GREENSBORO, N.C. — You may have heard that there's going to be a pink moon in the Triad Monday night. And, while it's called the "pink moon" it won't actually be pink. Here's the scoop:
The first of two supermoons this year, the Super Pink Moon will peak Monday night on the east coast, at its fullest around 11:32 PM.
The moon Monday night will be a full moon but will also be classified as a supermoon. Supermoons can appear close to 10-15% bigger and brighter than the typical full moon, because this is the point in which the moon is at its closest approach to the Earth.
Even though Monday's moon is called the "Pink" moon, it won't actually be pink at all. Confusing, isn't it? Here's why:
According to Space.com, the April full moon is called the Pink Moon because this full moon usually occurs around the time in which the flower "creeping phlox" is blooming or has bloomed, which of course has pink blooms on it. You can even see these flowers blooming in many spots across the Triad.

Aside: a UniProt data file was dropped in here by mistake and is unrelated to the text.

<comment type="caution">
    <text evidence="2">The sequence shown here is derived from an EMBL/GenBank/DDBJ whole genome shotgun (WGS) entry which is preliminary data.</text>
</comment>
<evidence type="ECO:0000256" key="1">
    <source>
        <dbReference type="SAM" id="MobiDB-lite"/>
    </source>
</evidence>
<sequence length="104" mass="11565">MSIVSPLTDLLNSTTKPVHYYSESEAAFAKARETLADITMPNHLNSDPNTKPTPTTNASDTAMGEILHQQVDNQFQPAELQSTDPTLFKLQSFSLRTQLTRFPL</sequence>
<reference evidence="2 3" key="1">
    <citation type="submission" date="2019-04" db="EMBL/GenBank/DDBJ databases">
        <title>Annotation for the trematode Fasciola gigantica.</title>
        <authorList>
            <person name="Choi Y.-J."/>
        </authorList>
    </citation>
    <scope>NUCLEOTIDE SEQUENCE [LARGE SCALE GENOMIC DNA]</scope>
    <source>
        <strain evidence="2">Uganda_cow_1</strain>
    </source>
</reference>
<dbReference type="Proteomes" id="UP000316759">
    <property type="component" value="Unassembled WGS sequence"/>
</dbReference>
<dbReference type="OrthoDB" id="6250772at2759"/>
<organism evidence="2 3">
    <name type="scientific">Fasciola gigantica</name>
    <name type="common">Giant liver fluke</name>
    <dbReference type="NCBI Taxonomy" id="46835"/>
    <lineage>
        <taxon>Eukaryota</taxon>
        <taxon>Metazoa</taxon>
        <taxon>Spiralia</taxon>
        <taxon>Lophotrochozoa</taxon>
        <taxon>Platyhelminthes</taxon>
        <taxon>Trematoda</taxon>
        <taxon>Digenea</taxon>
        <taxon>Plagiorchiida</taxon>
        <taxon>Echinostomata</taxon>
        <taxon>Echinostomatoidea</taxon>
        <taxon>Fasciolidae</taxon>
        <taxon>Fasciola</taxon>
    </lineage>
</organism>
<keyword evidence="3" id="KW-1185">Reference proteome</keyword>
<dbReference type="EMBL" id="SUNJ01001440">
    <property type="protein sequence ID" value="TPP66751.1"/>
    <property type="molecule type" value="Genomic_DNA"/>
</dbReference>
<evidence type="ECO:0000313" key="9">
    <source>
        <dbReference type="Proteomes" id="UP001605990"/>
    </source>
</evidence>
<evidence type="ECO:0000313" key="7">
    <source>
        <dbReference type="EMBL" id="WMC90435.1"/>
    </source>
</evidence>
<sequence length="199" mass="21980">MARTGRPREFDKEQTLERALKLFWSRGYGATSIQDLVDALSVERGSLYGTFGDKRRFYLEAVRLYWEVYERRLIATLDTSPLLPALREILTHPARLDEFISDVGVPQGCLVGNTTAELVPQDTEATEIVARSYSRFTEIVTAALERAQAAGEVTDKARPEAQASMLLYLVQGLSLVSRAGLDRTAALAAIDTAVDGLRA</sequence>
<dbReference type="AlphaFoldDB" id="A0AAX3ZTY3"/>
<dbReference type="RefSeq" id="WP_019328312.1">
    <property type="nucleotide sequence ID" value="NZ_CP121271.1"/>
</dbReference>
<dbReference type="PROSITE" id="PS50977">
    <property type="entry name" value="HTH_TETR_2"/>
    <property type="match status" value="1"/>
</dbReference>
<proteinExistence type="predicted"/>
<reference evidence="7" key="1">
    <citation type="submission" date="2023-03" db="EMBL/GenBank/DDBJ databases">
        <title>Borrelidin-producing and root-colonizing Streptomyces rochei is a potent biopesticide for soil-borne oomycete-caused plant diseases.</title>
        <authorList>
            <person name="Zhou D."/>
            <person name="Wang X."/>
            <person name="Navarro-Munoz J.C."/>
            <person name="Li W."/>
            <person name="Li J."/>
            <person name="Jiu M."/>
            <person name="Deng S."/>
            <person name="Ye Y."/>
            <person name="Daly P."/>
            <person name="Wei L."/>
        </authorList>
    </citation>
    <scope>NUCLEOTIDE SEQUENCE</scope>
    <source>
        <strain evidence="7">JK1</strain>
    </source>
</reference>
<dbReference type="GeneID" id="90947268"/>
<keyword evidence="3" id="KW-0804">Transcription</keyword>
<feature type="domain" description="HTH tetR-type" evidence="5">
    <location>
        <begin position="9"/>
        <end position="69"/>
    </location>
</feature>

Each full moon of the year has a different name that corresponds with it. For example, the full moon in January is called the Wolf Moon, in February it's called the snow moon, etc.
The second supermoon of 2021 will come just a month after this one, on May 26th. That will be the Super Flower Moon, and in some places around the world this full moon will actually happen in tandem with a total lunar eclipse.
The forecast Monday calls for clear skies and sunshine, with a clear sky Monday night making for perfect viewing conditions to see the Super Pink Moon. Even though it will appear its biggest and brightest around 11:30 Monday night, the moon will still be visible for a couple of nights after.